For many people returning to pre-injury employment is an important milestone towards regaining a sense of identity and purpose. However, it is very common after a brain injury to have unrealistic expectations about one’s capabilities in this regard. People often feel they are ready to go back against the advice of family and health professionals. This can be due to a lack of awareness, or denial in relation to impairments. Returning to work too early can result in fatigue and overwhelm, which can be disappointing, and feel like a step backwards.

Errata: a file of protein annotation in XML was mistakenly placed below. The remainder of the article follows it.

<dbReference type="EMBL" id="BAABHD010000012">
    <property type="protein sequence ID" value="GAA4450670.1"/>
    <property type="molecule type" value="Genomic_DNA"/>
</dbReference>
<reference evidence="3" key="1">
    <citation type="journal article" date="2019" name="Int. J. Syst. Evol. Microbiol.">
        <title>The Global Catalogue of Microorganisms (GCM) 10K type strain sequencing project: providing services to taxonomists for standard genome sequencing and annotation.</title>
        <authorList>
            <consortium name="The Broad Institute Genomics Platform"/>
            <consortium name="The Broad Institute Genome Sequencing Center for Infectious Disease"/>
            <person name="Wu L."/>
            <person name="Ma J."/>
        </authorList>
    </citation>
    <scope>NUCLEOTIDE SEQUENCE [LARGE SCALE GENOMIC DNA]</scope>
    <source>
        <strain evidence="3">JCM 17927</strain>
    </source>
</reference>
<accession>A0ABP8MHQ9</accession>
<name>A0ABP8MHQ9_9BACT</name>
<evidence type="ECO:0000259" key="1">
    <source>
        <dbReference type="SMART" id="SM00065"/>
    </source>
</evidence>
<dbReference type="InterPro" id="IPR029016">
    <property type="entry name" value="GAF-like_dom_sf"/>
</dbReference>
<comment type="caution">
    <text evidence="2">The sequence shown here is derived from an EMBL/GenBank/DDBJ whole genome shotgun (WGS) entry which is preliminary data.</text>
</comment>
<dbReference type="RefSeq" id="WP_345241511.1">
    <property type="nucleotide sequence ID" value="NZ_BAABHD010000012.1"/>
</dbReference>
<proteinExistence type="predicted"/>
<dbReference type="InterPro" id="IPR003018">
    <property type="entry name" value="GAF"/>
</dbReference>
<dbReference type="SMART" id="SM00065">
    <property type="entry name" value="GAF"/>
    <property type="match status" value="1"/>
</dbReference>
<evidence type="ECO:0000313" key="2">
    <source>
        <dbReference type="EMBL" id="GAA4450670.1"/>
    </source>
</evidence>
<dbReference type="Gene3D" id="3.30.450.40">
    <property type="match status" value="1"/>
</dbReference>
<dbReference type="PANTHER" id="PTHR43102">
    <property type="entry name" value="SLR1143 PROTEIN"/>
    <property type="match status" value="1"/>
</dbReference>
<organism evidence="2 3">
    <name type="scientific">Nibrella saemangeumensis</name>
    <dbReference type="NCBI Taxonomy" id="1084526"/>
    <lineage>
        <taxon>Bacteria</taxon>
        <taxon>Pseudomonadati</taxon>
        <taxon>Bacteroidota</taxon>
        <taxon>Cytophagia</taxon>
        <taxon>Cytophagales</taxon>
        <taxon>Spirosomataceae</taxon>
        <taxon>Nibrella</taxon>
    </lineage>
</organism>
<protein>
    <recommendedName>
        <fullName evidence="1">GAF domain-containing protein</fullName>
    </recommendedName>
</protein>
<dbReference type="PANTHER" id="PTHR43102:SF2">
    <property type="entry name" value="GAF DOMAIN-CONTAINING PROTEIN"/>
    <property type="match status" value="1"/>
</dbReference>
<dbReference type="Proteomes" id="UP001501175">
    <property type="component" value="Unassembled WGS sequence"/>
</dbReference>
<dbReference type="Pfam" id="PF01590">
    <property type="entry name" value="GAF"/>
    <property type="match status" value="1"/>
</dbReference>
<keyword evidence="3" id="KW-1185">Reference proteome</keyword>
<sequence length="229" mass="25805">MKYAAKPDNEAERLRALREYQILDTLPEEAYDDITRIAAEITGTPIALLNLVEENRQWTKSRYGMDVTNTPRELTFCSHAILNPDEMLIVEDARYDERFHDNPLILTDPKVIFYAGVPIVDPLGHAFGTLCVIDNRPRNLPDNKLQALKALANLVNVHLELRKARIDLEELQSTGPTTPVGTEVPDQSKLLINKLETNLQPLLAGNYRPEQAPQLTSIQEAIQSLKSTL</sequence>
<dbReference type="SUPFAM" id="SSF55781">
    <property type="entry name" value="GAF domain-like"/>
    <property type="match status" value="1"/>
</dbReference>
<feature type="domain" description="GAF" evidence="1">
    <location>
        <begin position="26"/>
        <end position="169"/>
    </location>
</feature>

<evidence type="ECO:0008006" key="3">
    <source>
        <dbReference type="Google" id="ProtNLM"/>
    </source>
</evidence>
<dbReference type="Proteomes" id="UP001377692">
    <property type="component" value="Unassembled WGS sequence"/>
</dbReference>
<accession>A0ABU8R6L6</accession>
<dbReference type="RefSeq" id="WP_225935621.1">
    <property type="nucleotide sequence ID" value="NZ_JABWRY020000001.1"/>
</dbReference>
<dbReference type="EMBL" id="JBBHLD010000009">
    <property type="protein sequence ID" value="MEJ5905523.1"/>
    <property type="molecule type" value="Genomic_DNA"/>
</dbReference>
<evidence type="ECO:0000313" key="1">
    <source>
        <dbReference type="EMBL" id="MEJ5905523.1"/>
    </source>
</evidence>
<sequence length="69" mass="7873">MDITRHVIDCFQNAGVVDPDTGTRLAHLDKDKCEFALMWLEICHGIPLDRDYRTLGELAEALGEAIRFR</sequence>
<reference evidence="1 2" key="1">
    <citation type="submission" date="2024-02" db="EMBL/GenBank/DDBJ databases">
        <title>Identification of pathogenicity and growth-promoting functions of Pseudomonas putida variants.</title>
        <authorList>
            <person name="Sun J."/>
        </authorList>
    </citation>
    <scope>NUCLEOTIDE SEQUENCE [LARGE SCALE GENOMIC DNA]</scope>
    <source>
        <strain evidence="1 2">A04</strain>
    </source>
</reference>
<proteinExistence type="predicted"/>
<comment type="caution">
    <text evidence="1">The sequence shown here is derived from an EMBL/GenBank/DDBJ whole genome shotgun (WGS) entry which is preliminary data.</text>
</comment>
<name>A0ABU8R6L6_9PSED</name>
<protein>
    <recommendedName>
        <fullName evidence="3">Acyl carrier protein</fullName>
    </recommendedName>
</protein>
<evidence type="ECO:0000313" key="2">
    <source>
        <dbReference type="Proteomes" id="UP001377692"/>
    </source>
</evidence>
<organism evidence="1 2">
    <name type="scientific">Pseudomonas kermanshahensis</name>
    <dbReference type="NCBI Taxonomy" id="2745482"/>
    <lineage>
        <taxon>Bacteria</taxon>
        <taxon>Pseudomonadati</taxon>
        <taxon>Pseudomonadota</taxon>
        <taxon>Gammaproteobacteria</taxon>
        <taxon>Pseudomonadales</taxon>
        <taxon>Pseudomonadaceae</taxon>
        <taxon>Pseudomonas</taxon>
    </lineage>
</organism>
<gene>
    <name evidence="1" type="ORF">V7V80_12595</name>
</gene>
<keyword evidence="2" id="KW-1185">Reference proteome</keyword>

If a neuropsychological assessment took place during rehabilitation, this should provide some indications about the areas of difficulty that will need to be addressed in returning to work. For some people, returning to pre-injury employment may never be feasible, and options for retraining into a different vocation may need to be considered.
The ability to hold a job is one of the most potent measures of community integration. The single most important factor in predicting return to work is active participation in rehabilitation and in the therapeutic community. The second best predictor is the injured person’s self-awareness. The ability to manage emotions is also a significant factor in employability.